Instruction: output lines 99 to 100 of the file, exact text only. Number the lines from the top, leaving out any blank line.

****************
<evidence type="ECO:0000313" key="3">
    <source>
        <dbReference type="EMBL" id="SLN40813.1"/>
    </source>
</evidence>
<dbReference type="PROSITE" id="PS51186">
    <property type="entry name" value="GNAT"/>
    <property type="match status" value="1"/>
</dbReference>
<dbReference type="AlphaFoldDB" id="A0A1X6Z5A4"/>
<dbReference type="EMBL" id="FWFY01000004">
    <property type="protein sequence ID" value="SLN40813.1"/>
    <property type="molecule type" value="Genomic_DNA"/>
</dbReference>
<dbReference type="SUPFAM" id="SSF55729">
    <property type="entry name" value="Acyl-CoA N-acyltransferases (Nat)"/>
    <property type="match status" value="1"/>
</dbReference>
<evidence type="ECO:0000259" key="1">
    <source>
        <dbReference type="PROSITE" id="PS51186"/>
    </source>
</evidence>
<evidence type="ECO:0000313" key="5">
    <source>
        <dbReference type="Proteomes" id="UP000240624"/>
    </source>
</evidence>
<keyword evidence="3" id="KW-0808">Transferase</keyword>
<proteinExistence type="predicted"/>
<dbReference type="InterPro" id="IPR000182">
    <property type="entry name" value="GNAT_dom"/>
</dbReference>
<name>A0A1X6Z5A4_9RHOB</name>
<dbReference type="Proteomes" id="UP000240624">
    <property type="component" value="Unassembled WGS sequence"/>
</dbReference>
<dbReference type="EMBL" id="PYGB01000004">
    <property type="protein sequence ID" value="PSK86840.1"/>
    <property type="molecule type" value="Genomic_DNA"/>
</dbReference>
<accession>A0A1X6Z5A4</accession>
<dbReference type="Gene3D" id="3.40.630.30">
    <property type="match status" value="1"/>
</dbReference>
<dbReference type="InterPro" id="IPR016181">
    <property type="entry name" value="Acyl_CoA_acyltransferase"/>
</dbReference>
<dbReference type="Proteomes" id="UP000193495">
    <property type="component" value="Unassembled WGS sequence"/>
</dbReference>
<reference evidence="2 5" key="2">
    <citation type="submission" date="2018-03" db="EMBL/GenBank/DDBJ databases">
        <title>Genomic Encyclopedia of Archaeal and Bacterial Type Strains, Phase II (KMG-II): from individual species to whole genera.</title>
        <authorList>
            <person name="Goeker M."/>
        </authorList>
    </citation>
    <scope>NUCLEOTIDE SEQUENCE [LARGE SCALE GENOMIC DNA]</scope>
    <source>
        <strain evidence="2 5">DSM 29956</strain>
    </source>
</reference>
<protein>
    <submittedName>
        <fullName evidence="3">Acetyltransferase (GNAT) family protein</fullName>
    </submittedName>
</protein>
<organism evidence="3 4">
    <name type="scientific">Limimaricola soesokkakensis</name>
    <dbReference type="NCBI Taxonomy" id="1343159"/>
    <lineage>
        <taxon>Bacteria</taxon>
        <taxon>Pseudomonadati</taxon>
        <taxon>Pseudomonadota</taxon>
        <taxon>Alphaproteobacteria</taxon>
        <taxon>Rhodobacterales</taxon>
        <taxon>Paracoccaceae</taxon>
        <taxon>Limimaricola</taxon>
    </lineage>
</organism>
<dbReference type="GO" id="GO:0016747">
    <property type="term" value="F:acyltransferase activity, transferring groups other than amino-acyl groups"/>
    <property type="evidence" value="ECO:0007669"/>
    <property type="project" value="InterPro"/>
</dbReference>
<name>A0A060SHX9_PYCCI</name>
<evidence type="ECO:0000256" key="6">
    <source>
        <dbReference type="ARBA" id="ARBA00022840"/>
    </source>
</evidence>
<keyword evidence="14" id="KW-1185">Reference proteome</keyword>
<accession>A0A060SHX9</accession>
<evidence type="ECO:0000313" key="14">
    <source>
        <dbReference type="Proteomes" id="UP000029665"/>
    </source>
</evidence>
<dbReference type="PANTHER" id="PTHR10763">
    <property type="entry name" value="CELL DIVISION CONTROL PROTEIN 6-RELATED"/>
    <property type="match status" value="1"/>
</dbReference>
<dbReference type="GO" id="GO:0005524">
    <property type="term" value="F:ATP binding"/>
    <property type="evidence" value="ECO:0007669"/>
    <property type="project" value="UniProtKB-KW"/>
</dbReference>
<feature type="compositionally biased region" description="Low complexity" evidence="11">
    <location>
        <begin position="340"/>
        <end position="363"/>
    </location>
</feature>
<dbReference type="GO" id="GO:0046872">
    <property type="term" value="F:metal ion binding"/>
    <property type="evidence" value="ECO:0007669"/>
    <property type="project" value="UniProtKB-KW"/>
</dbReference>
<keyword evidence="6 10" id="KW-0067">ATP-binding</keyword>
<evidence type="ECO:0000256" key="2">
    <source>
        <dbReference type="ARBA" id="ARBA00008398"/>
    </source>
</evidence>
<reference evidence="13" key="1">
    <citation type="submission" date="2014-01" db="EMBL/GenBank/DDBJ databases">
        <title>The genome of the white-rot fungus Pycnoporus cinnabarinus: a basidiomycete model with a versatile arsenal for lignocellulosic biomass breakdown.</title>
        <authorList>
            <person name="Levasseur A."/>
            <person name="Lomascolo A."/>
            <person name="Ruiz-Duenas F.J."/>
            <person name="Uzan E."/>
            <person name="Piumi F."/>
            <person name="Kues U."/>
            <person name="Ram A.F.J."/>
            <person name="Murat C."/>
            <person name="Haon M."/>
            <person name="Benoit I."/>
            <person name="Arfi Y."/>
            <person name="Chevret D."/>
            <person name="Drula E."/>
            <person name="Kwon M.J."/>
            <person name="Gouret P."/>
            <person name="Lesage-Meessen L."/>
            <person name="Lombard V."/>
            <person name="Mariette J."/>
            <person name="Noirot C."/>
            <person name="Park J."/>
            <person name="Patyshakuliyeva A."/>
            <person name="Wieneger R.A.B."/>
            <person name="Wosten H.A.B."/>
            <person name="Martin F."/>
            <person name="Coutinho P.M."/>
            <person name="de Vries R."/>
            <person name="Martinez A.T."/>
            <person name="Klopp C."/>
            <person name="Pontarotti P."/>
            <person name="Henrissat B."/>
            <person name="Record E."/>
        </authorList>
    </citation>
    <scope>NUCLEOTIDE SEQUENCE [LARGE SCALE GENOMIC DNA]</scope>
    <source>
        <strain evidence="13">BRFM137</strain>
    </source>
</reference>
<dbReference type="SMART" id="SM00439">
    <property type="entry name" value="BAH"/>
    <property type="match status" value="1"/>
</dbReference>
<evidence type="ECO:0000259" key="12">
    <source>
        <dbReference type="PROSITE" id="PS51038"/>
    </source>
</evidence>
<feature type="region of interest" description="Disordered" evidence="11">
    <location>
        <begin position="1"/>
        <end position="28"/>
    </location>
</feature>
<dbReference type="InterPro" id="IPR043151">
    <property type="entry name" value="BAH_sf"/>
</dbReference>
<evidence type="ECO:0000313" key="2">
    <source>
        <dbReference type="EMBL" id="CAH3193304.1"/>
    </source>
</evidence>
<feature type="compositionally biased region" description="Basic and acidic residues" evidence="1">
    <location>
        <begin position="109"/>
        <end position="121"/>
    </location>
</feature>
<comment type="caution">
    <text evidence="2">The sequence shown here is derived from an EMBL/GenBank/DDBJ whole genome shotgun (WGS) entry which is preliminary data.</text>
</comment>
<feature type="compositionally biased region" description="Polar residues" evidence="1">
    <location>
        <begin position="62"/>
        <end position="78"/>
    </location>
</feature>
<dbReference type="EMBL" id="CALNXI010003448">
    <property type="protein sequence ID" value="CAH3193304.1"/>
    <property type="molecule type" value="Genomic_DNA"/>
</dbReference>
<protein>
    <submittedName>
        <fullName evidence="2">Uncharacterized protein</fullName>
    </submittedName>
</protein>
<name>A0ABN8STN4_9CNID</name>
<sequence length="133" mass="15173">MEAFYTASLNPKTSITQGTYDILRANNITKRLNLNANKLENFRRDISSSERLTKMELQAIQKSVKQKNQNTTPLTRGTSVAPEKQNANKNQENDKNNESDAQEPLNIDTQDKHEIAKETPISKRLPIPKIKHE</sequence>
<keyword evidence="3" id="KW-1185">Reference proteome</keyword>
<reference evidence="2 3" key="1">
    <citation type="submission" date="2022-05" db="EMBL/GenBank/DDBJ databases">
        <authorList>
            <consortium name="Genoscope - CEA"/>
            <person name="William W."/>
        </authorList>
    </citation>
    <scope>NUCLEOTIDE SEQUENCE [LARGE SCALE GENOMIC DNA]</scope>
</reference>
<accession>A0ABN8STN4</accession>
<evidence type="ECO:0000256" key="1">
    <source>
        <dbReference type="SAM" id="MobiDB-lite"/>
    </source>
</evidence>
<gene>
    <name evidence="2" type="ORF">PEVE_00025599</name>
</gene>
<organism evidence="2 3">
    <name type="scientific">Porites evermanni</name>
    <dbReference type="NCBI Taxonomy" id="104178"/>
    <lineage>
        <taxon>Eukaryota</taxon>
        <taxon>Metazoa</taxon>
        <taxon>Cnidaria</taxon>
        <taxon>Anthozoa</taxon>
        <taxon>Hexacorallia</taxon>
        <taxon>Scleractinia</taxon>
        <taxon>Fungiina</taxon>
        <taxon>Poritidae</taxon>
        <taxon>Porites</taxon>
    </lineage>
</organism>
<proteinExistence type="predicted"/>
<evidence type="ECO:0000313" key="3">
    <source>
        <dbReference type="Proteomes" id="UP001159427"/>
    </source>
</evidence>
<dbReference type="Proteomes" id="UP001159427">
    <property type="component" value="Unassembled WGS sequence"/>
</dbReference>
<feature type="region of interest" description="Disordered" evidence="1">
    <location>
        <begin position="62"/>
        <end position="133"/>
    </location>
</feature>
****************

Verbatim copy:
</evidence>
<dbReference type="PANTHER" id="PTHR10763">